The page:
“A lot of people report using cannabis effectively to treat depression,” says Zachary Walsh, an assistant professor of psychology at the University of British Columbia who heads a research lab focused on marijuana and mental health. But whether cannabis has actually been proven to help with depression can’t be answered with a simple yes or no. The answer is more complicated because there are different types of depression, explains Walsh.
Generally speaking, depression is defined as the feeling of sadness or hopelessness over an extended period of time. While researchers can’t completely confirm if marijuana is effective for treating depression, Walsh points out that other medicines fall into the same problem. He says that in some cases, typical antidepressants are no more effective than a placebo and have side effects that may be more severe than those of marijuana.
How Cannabis Can Help?
For example, a 2015 study showed that cannabis could help to restore some of the chemical imbalances in the brain caused by chronic stress. Using a rat model, neuroscientists at the University of Buffalo’s Research Institute on Addictions found that the levels of endocannabinoids (chemical compounds produced naturally by our body’s endocannabinoid system) in the brain can drop due to chronic stress.
Endocannabinoids have been shown to play an important role in managing a variety of physiological and mental processes, including appetite, pain, and anxiety. The fact that stress can hinder the production of these endocannabinoids could be one of the reasons it can lead to depression in susceptible individuals.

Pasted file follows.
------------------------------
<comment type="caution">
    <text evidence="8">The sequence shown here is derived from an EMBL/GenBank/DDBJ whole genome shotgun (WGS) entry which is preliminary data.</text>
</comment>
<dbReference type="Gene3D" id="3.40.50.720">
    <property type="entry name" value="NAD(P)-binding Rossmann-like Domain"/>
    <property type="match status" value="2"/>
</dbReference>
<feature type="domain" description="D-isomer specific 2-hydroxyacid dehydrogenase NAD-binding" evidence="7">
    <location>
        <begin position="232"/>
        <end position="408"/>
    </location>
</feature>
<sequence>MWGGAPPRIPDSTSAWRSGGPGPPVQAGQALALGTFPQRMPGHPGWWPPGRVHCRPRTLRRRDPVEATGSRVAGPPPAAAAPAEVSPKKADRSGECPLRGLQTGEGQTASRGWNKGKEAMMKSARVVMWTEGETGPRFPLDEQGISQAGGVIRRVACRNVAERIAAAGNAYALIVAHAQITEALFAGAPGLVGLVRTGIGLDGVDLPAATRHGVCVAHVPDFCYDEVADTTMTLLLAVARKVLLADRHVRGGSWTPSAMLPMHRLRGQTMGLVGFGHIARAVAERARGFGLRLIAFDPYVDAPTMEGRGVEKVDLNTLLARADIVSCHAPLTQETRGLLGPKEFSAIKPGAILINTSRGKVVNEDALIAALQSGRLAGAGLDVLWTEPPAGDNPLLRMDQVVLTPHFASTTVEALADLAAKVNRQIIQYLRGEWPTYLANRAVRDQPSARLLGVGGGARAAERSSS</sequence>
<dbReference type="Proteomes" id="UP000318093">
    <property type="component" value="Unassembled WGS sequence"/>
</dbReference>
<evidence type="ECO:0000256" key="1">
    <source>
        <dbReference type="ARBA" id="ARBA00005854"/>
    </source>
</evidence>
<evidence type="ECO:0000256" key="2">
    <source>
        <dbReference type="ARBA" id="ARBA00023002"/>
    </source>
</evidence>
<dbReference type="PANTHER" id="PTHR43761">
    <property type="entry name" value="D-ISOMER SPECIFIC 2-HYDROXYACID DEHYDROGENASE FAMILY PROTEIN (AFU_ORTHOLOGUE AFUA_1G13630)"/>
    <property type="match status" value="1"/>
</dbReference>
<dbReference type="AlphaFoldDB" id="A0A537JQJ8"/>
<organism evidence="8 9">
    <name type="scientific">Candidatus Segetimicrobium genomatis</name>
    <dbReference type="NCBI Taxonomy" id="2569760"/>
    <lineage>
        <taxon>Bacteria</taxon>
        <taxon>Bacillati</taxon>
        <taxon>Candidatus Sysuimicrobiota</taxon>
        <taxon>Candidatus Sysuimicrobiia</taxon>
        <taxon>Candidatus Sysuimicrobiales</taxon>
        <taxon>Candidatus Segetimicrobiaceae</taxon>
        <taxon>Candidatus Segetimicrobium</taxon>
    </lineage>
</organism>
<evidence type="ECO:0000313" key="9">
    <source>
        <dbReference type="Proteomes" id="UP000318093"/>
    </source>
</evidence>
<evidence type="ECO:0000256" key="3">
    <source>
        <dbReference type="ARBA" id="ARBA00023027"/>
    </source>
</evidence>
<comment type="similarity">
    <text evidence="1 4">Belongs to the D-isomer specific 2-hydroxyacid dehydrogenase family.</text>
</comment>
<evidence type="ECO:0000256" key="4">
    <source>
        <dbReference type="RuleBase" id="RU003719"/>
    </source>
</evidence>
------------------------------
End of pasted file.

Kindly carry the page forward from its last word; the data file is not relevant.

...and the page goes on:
The researchers found that cannabis was an effective way to restore cannabinoid levels in the brain, and therefore suggest that cannabis could serve to alleviate some of the symptoms of depression and even stabilizing moods. Depression or, to be exact, depressive episodes are also known to increase inflammation in the brain. New research suggests that some of the cannabinoids and terpenes found in cannabis can have anti-inflammatory effects, which could also help manage symptoms of the disease.
In 2014, scientists from Tel Aviv University found that low doses of THC reduce brain swelling. The study, also conducted on mice, used extremely low doses of cannabis that did not produce any psychoactive effects. This suggests that cannabis may be an effective way of treating neurodegenerative disease and even possibly the brain inflammation caused by depressive episodes.
Other studies also claim that cannabis is a neuroprotective plant that could help in the treatment of mental disorders. Cannabis can also treat individual symptoms brought on by depression, such as insomnia, appetite disorders, or chronic pain.
Patients with depression commonly lack appetite, and experience trouble sleeping. Cannabis has already been shown in numerous studies to help treat both of these issues.
THC and CBD, the two main active compounds in cannabis, are also exceptional painkillers, which may also help to treat the chronic pain experienced by patients with depression.
Treating these individual symptoms may also help alleviate the effect the condition has on an individual.